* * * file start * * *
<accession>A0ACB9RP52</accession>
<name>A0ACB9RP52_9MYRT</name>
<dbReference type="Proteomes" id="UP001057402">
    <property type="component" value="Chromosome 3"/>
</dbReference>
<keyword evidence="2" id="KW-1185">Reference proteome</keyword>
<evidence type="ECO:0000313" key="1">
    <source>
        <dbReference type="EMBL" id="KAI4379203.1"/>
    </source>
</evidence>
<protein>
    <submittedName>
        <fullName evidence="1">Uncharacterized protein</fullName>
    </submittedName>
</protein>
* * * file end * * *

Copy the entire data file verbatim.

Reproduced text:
<accession>A0ACB9RP52</accession>
<name>A0ACB9RP52_9MYRT</name>
<dbReference type="Proteomes" id="UP001057402">
    <property type="component" value="Chromosome 3"/>
</dbReference>
<keyword evidence="2" id="KW-1185">Reference proteome</keyword>
<evidence type="ECO:0000313" key="1">
    <source>
        <dbReference type="EMBL" id="KAI4379203.1"/>
    </source>
</evidence>
<protein>
    <submittedName>
        <fullName evidence="1">Uncharacterized protein</fullName>
    </submittedName>
</protein>